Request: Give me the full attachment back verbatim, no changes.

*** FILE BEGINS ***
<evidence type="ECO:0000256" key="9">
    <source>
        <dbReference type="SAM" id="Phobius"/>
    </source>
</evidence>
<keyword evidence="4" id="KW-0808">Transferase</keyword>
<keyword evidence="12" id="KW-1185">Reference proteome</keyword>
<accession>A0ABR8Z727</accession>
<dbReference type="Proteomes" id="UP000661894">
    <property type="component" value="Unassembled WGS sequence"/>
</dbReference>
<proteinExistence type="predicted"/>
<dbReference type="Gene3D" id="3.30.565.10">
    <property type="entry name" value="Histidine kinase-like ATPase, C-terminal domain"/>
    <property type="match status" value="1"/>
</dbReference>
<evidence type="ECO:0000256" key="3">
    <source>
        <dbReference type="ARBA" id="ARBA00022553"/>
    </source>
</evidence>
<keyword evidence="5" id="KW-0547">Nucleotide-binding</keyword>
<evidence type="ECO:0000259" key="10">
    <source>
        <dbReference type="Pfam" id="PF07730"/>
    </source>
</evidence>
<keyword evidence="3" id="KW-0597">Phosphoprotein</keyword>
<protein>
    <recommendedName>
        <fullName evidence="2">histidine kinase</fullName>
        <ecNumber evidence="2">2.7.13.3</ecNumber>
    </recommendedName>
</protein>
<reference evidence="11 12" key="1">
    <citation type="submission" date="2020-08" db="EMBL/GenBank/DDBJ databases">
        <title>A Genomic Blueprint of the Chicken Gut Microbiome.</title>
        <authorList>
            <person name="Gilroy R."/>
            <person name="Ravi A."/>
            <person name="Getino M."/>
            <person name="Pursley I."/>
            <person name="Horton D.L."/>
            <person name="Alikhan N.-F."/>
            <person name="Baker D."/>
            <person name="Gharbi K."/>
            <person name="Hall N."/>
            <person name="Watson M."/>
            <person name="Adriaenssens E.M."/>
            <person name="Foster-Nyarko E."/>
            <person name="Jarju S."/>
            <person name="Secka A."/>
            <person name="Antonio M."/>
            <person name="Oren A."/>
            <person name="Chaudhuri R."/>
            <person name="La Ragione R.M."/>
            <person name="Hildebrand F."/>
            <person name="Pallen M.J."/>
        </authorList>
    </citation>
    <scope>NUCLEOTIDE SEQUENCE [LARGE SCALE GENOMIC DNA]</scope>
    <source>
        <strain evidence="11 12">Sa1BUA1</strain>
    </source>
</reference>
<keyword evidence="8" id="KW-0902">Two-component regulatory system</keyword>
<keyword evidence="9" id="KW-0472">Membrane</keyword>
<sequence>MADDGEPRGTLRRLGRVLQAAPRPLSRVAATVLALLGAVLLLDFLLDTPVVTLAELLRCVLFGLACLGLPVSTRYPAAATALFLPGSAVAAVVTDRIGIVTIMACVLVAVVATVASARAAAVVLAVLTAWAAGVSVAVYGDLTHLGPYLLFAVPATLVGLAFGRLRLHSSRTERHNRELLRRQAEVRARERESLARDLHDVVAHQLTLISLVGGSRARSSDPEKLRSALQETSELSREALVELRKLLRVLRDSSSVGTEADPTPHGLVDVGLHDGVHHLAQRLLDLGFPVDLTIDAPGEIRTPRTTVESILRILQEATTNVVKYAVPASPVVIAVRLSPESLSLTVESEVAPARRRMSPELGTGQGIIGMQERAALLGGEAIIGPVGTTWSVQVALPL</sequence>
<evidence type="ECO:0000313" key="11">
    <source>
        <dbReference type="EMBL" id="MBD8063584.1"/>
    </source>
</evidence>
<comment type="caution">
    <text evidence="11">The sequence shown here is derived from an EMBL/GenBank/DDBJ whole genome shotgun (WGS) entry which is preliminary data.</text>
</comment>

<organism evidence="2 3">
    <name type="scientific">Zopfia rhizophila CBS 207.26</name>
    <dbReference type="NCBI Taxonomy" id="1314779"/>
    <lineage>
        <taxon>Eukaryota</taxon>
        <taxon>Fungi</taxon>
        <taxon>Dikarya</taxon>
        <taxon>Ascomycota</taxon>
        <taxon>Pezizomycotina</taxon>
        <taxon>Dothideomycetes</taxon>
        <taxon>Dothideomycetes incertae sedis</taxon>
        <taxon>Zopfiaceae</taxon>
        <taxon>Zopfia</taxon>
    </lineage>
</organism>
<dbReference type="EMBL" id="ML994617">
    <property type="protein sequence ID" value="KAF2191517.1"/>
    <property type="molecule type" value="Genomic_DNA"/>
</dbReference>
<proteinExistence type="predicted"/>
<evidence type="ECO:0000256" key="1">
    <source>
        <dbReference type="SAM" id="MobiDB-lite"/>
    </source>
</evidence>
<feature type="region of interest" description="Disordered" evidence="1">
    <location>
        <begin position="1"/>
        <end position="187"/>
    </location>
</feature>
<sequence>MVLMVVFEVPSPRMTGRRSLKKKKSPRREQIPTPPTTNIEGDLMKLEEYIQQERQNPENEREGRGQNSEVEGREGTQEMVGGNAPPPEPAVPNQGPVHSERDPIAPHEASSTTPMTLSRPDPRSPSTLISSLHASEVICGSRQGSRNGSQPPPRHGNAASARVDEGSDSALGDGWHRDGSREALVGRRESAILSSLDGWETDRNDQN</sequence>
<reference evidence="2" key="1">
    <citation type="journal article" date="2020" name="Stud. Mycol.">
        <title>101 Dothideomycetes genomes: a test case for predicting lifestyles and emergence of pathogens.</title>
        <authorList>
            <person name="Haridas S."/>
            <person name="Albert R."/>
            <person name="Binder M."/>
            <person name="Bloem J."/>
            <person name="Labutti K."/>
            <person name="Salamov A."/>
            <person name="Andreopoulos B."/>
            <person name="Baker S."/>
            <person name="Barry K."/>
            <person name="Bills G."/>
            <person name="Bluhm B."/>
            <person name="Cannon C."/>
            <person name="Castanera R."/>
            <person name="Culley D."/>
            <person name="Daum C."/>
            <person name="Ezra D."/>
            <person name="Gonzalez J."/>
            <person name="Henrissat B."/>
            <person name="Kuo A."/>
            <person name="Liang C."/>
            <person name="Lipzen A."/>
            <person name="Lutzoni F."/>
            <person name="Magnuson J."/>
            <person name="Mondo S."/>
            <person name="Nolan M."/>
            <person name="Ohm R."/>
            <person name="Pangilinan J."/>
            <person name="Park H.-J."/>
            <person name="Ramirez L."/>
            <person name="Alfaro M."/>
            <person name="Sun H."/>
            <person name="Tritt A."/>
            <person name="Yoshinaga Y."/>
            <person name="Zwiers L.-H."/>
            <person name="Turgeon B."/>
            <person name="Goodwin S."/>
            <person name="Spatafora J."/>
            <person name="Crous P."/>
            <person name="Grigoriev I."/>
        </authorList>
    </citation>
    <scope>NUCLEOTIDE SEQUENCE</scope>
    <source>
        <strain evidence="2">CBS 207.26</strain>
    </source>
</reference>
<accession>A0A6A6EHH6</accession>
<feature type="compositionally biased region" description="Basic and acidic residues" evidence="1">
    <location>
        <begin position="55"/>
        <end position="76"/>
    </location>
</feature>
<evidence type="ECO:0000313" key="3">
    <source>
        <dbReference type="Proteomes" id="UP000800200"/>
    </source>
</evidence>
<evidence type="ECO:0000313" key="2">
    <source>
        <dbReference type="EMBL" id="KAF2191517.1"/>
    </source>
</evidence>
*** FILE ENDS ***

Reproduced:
<evidence type="ECO:0000256" key="9">
    <source>
        <dbReference type="SAM" id="Phobius"/>
    </source>
</evidence>
<keyword evidence="4" id="KW-0808">Transferase</keyword>
<keyword evidence="12" id="KW-1185">Reference proteome</keyword>
<accession>A0ABR8Z727</accession>
<dbReference type="Proteomes" id="UP000661894">
    <property type="component" value="Unassembled WGS sequence"/>
</dbReference>
<proteinExistence type="predicted"/>
<dbReference type="Gene3D" id="3.30.565.10">
    <property type="entry name" value="Histidine kinase-like ATPase, C-terminal domain"/>
    <property type="match status" value="1"/>
</dbReference>
<evidence type="ECO:0000256" key="3">
    <source>
        <dbReference type="ARBA" id="ARBA00022553"/>
    </source>
</evidence>
<keyword evidence="5" id="KW-0547">Nucleotide-binding</keyword>
<evidence type="ECO:0000259" key="10">
    <source>
        <dbReference type="Pfam" id="PF07730"/>
    </source>
</evidence>
<keyword evidence="3" id="KW-0597">Phosphoprotein</keyword>
<protein>
    <recommendedName>
        <fullName evidence="2">histidine kinase</fullName>
        <ecNumber evidence="2">2.7.13.3</ecNumber>
    </recommendedName>
</protein>
<reference evidence="11 12" key="1">
    <citation type="submission" date="2020-08" db="EMBL/GenBank/DDBJ databases">
        <title>A Genomic Blueprint of the Chicken Gut Microbiome.</title>
        <authorList>
            <person name="Gilroy R."/>
            <person name="Ravi A."/>
            <person name="Getino M."/>
            <person name="Pursley I."/>
            <person name="Horton D.L."/>
            <person name="Alikhan N.-F."/>
            <person name="Baker D."/>
            <person name="Gharbi K."/>
            <person name="Hall N."/>
            <person name="Watson M."/>
            <person name="Adriaenssens E.M."/>
            <person name="Foster-Nyarko E."/>
            <person name="Jarju S."/>
            <person name="Secka A."/>
            <person name="Antonio M."/>
            <person name="Oren A."/>
            <person name="Chaudhuri R."/>
            <person name="La Ragione R.M."/>
            <person name="Hildebrand F."/>
            <person name="Pallen M.J."/>
        </authorList>
    </citation>
    <scope>NUCLEOTIDE SEQUENCE [LARGE SCALE GENOMIC DNA]</scope>
    <source>
        <strain evidence="11 12">Sa1BUA1</strain>
    </source>
</reference>
<keyword evidence="8" id="KW-0902">Two-component regulatory system</keyword>
<keyword evidence="9" id="KW-0472">Membrane</keyword>
<sequence>MADDGEPRGTLRRLGRVLQAAPRPLSRVAATVLALLGAVLLLDFLLDTPVVTLAELLRCVLFGLACLGLPVSTRYPAAATALFLPGSAVAAVVTDRIGIVTIMACVLVAVVATVASARAAAVVLAVLTAWAAGVSVAVYGDLTHLGPYLLFAVPATLVGLAFGRLRLHSSRTERHNRELLRRQAEVRARERESLARDLHDVVAHQLTLISLVGGSRARSSDPEKLRSALQETSELSREALVELRKLLRVLRDSSSVGTEADPTPHGLVDVGLHDGVHHLAQRLLDLGFPVDLTIDAPGEIRTPRTTVESILRILQEATTNVVKYAVPASPVVIAVRLSPESLSLTVESEVAPARRRMSPELGTGQGIIGMQERAALLGGEAIIGPVGTTWSVQVALPL</sequence>
<evidence type="ECO:0000313" key="11">
    <source>
        <dbReference type="EMBL" id="MBD8063584.1"/>
    </source>
</evidence>
<comment type="caution">
    <text evidence="11">The sequence shown here is derived from an EMBL/GenBank/DDBJ whole genome shotgun (WGS) entry which is preliminary data.</text>
</comment>

<organism evidence="2 3">
    <name type="scientific">Zopfia rhizophila CBS 207.26</name>
    <dbReference type="NCBI Taxonomy" id="1314779"/>
    <lineage>
        <taxon>Eukaryota</taxon>
        <taxon>Fungi</taxon>
        <taxon>Dikarya</taxon>
        <taxon>Ascomycota</taxon>
        <taxon>Pezizomycotina</taxon>
        <taxon>Dothideomycetes</taxon>
        <taxon>Dothideomycetes incertae sedis</taxon>
        <taxon>Zopfiaceae</taxon>
        <taxon>Zopfia</taxon>
    </lineage>
</organism>
<dbReference type="EMBL" id="ML994617">
    <property type="protein sequence ID" value="KAF2191517.1"/>
    <property type="molecule type" value="Genomic_DNA"/>
</dbReference>
<proteinExistence type="predicted"/>
<evidence type="ECO:0000256" key="1">
    <source>
        <dbReference type="SAM" id="MobiDB-lite"/>
    </source>
</evidence>
<feature type="region of interest" description="Disordered" evidence="1">
    <location>
        <begin position="1"/>
        <end position="187"/>
    </location>
</feature>
<sequence>MVLMVVFEVPSPRMTGRRSLKKKKSPRREQIPTPPTTNIEGDLMKLEEYIQQERQNPENEREGRGQNSEVEGREGTQEMVGGNAPPPEPAVPNQGPVHSERDPIAPHEASSTTPMTLSRPDPRSPSTLISSLHASEVICGSRQGSRNGSQPPPRHGNAASARVDEGSDSALGDGWHRDGSREALVGRRESAILSSLDGWETDRNDQN</sequence>
<reference evidence="2" key="1">
    <citation type="journal article" date="2020" name="Stud. Mycol.">
        <title>101 Dothideomycetes genomes: a test case for predicting lifestyles and emergence of pathogens.</title>
        <authorList>
            <person name="Haridas S."/>
            <person name="Albert R."/>
            <person name="Binder M."/>
            <person name="Bloem J."/>
            <person name="Labutti K."/>
            <person name="Salamov A."/>
            <person name="Andreopoulos B."/>
            <person name="Baker S."/>
            <person name="Barry K."/>
            <person name="Bills G."/>
            <person name="Bluhm B."/>
            <person name="Cannon C."/>
            <person name="Castanera R."/>
            <person name="Culley D."/>
            <person name="Daum C."/>
            <person name="Ezra D."/>
            <person name="Gonzalez J."/>
            <person name="Henrissat B."/>
            <person name="Kuo A."/>
            <person name="Liang C."/>
            <person name="Lipzen A."/>
            <person name="Lutzoni F."/>
            <person name="Magnuson J."/>
            <person name="Mondo S."/>
            <person name="Nolan M."/>
            <person name="Ohm R."/>
            <person name="Pangilinan J."/>
            <person name="Park H.-J."/>
            <person name="Ramirez L."/>
            <person name="Alfaro M."/>
            <person name="Sun H."/>
            <person name="Tritt A."/>
            <person name="Yoshinaga Y."/>
            <person name="Zwiers L.-H."/>
            <person name="Turgeon B."/>
            <person name="Goodwin S."/>
            <person name="Spatafora J."/>
            <person name="Crous P."/>
            <person name="Grigoriev I."/>
        </authorList>
    </citation>
    <scope>NUCLEOTIDE SEQUENCE</scope>
    <source>
        <strain evidence="2">CBS 207.26</strain>
    </source>
</reference>
<accession>A0A6A6EHH6</accession>
<feature type="compositionally biased region" description="Basic and acidic residues" evidence="1">
    <location>
        <begin position="55"/>
        <end position="76"/>
    </location>
</feature>
<evidence type="ECO:0000313" key="3">
    <source>
        <dbReference type="Proteomes" id="UP000800200"/>
    </source>
</evidence>
<evidence type="ECO:0000313" key="2">
    <source>
        <dbReference type="EMBL" id="KAF2191517.1"/>
    </source>
</evidence>